Mazda Eunos Cosmo: The 3-Rotor Twin-Turbocharged Beast That Time Forgot
When you think of rotary-engine cars, the first thing that comes to mind is undoubtedly the Mazda RX-7. For good reason, too. It’s a legendary sports coupe with a unique engine and a full-blown cult following. That said, the RX-7 does a great job of overshadowing its sporty rotary cousin, the Mazda Eunos Cosmo. Though it’s not a full-blown sports car, it has an even more unique engine than the RX-7. Let’s talk about it!
What engine does a Mazda Eunos Cosmo have?
Like the RX-7, the Eunos Cosmo uses a rotary engine. However, the RX-7 uses a two-rotor engine. Depending on which generation RX-7, you’ll find either a naturally aspirated or sequential turbocharged two-rotor engine. Second-gen and third-gen RX-7 models (as well as the Mazda RX8) used Mazda’s 13B rotary engine. The Eunos Cosmo, though, uses a 20B.
The 20B found in the Mazda Eunos Cosmo is unique in that it’s the only three-rotor engine Mazda ever put in a production vehicle. If having the third rotary isn’t enough to excite you, perhaps the sequential twin-turbocharger system will! It switches from a smaller turbocharger to a bigger one as the RPM increases to minimize turbo lag and maximize power output.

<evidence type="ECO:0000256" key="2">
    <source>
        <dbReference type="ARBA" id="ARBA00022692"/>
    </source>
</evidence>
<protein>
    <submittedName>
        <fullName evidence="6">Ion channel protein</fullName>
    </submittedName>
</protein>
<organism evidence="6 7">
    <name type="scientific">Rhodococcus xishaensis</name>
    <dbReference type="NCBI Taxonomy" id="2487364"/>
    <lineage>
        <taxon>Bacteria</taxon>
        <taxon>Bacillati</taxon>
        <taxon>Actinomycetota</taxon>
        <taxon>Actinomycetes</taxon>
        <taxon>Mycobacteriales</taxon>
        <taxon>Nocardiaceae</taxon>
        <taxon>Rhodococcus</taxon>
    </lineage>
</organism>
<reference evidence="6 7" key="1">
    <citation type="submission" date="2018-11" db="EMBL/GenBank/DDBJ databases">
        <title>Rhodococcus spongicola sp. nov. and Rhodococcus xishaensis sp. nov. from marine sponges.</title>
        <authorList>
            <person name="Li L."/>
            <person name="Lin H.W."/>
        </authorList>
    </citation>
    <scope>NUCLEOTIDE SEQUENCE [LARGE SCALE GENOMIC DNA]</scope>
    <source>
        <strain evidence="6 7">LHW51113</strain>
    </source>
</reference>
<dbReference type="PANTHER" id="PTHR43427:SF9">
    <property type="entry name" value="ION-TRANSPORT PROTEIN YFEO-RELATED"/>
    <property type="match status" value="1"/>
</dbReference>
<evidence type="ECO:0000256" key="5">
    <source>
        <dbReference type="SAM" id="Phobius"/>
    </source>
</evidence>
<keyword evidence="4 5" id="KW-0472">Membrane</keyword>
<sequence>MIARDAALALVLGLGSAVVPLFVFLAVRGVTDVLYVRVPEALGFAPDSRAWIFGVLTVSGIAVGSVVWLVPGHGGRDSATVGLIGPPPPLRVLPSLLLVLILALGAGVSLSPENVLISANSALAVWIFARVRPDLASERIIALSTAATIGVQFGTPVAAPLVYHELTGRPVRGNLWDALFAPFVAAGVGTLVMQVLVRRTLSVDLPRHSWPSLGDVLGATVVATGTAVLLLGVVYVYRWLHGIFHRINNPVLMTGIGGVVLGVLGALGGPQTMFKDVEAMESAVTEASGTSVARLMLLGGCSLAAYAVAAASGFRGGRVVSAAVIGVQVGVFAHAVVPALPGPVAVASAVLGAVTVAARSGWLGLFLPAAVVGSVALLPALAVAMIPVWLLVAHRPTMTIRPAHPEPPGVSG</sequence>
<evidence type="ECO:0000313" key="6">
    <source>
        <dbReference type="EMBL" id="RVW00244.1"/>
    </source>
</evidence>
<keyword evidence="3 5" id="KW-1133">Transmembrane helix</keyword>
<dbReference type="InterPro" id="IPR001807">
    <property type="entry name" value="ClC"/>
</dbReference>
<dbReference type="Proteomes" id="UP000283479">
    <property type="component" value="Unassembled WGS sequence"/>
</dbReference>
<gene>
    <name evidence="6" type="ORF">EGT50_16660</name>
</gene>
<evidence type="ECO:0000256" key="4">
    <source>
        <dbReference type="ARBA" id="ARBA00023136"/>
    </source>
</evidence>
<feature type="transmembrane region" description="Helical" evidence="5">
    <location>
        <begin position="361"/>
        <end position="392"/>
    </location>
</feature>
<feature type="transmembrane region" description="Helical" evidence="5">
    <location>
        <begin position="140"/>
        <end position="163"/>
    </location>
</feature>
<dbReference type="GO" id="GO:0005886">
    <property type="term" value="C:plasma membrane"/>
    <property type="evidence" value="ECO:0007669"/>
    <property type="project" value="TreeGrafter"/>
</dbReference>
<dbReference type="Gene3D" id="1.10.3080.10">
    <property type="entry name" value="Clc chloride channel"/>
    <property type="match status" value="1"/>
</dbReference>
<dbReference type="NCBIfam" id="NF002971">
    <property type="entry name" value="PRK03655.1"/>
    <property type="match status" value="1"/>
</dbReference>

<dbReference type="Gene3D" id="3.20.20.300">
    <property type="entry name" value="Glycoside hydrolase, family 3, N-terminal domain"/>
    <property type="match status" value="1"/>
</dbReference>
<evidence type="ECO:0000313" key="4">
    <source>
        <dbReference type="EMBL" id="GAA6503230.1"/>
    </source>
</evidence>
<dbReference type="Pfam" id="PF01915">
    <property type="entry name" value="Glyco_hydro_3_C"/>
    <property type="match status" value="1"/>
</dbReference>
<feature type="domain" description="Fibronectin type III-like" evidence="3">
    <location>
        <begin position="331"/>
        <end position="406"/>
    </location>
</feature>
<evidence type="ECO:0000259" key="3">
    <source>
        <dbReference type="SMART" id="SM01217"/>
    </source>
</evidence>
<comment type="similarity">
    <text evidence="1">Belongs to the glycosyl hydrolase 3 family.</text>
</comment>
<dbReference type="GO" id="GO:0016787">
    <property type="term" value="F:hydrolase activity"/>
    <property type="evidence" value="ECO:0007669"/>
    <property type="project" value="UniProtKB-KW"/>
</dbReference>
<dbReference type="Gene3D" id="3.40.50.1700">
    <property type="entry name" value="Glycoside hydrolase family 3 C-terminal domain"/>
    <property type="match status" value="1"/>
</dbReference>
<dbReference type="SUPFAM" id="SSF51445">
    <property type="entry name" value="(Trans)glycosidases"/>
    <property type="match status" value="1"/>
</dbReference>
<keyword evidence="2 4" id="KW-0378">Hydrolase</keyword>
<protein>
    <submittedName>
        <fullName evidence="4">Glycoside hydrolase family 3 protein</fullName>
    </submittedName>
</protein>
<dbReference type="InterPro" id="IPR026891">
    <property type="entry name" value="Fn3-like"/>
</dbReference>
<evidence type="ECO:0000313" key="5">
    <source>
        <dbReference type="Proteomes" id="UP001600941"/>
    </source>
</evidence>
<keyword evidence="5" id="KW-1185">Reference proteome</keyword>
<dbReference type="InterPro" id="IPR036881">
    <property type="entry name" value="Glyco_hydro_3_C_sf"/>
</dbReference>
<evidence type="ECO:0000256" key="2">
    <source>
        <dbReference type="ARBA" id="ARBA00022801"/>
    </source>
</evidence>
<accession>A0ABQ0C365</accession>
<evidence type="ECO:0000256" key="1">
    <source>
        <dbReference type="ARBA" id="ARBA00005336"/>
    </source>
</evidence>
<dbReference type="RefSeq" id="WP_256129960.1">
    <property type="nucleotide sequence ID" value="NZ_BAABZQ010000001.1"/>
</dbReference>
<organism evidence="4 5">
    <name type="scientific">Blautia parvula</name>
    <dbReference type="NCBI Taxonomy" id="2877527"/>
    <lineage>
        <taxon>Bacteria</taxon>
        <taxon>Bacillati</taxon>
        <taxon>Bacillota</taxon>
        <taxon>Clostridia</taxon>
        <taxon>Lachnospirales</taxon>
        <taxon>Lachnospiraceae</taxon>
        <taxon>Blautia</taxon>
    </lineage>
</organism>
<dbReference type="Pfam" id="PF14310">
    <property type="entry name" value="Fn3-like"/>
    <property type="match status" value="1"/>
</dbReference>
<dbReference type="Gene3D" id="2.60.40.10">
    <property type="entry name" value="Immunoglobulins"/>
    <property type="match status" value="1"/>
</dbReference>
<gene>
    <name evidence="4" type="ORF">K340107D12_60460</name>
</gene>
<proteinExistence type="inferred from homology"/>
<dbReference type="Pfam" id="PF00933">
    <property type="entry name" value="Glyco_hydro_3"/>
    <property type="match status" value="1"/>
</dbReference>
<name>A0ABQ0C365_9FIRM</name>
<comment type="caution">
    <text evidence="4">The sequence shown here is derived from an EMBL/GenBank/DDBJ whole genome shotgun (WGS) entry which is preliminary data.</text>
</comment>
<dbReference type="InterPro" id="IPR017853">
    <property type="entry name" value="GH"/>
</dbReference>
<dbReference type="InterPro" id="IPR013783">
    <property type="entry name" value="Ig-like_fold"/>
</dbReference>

Auto-Data reports that the Mazda Cosmo made 280 horsepower. However, if that number seems suspicious, it’s likely because you’re familiar with the gentlemen’s agreement. In the ‘90s, Japanese manufacturers agreed that no cars would make more than 280 horsepower for safety reasons. As many know, that agreement only went as far as spec sheets on paper. Likely, the Eunos Cosmo packs quite a bit more punch than that.
In addition, the on-paper torque output is 296 pound-feet. This power output, alongside the high-revving rotary engine and minimal lag from the sequential turbocharger system, certainly means the Cosmo is a blast to drive.
Was the Mazda Cosmo sold in the U.S.?
Unfortunately, the U.S. did not get the Mazda Eunos Cosmo. That being said, they are now over 25 years old. So, one could certainly legally import one into the U.S. Sure, it’s not the JDM sports car staple that the RX-7 is. It is, however, extremely unique. You don’t see a lot of them in the U.S.
There is one big problem for automotive enthusiasts, though. The Eunos Cosmo was available only with an automatic transmission. Overall, this is one of the most slept-on Japanese classics out there.